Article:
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Surely that would be ridiculous, and lead to abuses of all kinds: persons confecting the Eucharist in sacrilegious ways, and treating the Eucharistic Lord without proper reverence.(6) Therefore, the Real Presence of Christ in the Eucharist inevitably requires that there be a class of persons marked out from among the ranks of believers who are set aside and entrusted with the authority to celebrate the Eucharist at the proper times.
Often, people look at those of us lay folk who are more "religious" as if we do what we do because we have some kind of agenda we want to impose on others.
We are often called "legalistic," as if we have chosen our devotions because we feel the need to check things off an imaginary "Good Catholic" list.
7), I suddenly realized that the Real Presence of Christ in the Eucharist was and is the constant belief of the Church from apostolic times to the present day: They have no regard for love, no care for the widow, or the orphan, or the oppressed; of the bond, or of the free; of the hungry, or of the thirsty.
They abstain from the Eucharist and from prayer, because they confess not the Eucharist to be the flesh of our Saviour Jesus Christ, which suffered for our sins, and which the Father, of His goodness, raised up again.
In fact, we may speak of having "welcoming parishes" and "doing works of mercy" so that we can "be Christ to others," but how many of us still have that deep longing for a love greater than ourselves?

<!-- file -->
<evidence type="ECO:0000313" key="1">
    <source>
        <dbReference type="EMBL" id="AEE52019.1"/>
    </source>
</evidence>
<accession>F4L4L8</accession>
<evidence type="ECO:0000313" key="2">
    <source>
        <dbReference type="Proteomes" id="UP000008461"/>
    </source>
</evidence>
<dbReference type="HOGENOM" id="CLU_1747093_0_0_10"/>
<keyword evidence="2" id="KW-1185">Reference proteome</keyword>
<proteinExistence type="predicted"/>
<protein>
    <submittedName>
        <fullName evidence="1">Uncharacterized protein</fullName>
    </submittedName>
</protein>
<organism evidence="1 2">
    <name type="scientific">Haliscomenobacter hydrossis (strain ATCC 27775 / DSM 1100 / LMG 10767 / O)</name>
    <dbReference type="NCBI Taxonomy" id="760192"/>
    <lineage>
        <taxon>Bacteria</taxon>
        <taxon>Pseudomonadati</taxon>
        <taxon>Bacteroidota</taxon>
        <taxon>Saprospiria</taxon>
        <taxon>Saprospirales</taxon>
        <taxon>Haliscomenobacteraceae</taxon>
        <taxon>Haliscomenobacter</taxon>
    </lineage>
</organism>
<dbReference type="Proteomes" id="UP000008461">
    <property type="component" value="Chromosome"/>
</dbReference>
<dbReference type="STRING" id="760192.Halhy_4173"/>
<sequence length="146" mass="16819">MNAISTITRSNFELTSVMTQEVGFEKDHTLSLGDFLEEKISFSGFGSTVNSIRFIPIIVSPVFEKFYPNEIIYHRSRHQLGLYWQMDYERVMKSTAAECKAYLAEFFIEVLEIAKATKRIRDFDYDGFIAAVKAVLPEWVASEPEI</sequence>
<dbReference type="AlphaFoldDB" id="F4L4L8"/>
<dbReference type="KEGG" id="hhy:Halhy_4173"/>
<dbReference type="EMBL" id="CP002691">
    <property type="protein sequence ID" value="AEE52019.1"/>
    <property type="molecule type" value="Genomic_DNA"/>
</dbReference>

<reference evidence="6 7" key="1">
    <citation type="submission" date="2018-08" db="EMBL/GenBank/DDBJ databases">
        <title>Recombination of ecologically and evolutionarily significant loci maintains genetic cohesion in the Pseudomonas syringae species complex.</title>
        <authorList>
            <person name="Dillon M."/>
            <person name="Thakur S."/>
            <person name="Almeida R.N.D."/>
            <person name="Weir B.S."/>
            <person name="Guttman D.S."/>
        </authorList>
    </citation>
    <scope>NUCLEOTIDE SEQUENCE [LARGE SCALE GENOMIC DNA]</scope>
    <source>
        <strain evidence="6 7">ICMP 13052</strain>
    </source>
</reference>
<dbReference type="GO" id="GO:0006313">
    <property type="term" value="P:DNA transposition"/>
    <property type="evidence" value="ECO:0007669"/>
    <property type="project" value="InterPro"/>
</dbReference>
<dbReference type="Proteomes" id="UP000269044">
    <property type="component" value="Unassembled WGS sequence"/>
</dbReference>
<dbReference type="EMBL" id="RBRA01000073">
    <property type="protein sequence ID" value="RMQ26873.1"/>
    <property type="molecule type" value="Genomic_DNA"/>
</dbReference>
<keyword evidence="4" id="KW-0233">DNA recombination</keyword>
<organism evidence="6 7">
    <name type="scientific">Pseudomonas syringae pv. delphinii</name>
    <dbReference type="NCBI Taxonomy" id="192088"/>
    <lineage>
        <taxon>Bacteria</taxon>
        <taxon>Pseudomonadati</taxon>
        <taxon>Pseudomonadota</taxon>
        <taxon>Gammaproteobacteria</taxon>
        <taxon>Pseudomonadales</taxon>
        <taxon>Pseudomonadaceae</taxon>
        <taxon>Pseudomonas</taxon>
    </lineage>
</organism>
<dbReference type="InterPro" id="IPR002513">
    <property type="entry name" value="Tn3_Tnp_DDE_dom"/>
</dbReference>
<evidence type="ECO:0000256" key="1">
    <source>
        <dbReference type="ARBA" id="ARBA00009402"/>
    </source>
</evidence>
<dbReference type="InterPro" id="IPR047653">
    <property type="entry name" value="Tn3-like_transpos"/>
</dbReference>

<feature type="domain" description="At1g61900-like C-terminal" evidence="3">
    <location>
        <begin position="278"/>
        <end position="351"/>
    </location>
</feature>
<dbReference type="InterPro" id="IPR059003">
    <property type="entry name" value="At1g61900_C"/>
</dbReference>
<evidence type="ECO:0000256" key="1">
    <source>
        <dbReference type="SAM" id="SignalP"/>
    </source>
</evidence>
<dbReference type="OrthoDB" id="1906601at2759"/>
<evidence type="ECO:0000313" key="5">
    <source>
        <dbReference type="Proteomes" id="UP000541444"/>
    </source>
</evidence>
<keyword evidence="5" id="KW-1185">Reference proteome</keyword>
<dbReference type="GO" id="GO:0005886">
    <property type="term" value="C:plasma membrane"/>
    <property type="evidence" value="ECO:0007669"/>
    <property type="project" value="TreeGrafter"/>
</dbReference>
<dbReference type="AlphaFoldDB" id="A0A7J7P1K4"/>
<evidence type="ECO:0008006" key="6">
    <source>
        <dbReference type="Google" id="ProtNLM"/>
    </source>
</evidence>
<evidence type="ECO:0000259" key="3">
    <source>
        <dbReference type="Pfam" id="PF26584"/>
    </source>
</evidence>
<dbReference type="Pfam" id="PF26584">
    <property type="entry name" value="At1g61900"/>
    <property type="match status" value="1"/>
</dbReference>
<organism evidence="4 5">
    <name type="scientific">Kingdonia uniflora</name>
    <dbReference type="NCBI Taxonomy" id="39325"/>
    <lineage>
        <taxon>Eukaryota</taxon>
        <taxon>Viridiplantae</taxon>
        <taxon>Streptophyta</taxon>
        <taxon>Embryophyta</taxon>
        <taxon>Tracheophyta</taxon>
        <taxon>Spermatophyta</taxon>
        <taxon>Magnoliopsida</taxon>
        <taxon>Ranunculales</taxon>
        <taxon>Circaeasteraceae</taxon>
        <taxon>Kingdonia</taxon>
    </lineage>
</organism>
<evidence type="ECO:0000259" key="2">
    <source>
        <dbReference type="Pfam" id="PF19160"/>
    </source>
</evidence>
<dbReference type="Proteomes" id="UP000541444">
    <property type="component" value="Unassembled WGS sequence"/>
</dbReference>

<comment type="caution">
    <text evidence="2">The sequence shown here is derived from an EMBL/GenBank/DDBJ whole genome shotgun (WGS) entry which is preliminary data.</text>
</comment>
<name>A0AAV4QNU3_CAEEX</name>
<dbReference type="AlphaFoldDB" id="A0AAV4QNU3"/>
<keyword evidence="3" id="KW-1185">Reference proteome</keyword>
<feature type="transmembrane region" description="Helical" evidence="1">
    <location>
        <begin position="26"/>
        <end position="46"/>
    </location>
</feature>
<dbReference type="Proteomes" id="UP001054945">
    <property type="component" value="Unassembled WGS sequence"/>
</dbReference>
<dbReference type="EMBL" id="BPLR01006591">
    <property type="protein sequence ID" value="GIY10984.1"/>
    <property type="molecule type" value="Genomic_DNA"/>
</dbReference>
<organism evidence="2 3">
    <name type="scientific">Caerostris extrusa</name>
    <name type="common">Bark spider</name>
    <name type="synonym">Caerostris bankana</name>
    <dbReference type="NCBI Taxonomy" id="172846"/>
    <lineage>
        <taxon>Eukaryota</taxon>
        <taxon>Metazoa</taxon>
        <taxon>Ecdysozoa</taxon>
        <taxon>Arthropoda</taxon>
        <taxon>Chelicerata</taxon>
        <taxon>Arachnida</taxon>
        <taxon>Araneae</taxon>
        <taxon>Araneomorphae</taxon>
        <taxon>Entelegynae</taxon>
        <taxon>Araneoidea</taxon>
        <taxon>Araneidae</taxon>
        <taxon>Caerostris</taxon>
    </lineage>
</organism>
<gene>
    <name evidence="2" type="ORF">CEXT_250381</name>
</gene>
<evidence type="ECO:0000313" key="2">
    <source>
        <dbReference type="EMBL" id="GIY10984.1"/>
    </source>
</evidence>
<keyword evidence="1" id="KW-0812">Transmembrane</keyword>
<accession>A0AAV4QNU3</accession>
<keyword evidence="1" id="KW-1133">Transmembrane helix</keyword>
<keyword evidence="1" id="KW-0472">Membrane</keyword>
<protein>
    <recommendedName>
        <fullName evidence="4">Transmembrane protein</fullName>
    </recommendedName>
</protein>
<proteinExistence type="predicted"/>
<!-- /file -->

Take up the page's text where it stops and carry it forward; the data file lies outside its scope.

This is not to say that we shouldn't do good deeds until we have reached a certain "level" of some kind spiritual lives, but maybe we are getting ahead of ourselves.May God work to heal our hearts a little bit more every day so that, forgiven through sacramental confession and nourished with His love and mercy in the Eucharist, our loving Father may bring us and the whole world to eternal life.I love the early summer liturgical “trifecta” of Pentecost, Trinity, and Corpus Christi, forming a kind of “encore” to the joyful Easter Season focusing in succession on three fundamental realities of the Christian life: the Church, the Triune Godhead, and the Eucharist. Ignatius of Antioch's famous passage concerning the Eucharist in his Letter to the Smyrneans (ch.He asks that we too be blessing and gift for others,” Francis underscored.During the Pope’s Angelus today, he reflected on the Feast Day and how we must never get used to, and just take for granted, receiving the Eucharist.He is a priest “forever” in the fullest sense, for he never dies.Nonetheless, the Father has not yet made all his enemies “at footstool for his feet,” and he “rules in the midst of his foes,” that is, He leads us (the Church) to victory even though we are surrounded by enemies and persecutions in this life.So while I grant that it's possible that a small portion of Catholics may very well have a legalistic approach to the faith, I would argue that most of us do not. We hear homilies that tell us what we should do and how we should be, and while it's important to know this, they can also add to stereotype because the message people continue to hear is "here is the checklist." This is possible even if it now sounds more like a thoughtful interpretation of the gospel rather than a bunch of arbitrary precepts.So let's take a step back for a moment and go back to the most basic of the basics.In this recitation of the Eucharistic “Institution Narrative” by St.Paul (which most closely resembles Luke of all the Gospels), we see the first three in this verbal sequence: “take,” “give thanks” (Gk eucharisteo), and “break.”Twelve baskets full are picked up afterwards, which (1) foreshadows the care for every particle of the Eucharist that later will be manifest by the Church, and (2) denotes by the number twelve the fullness of the tribes of Israel.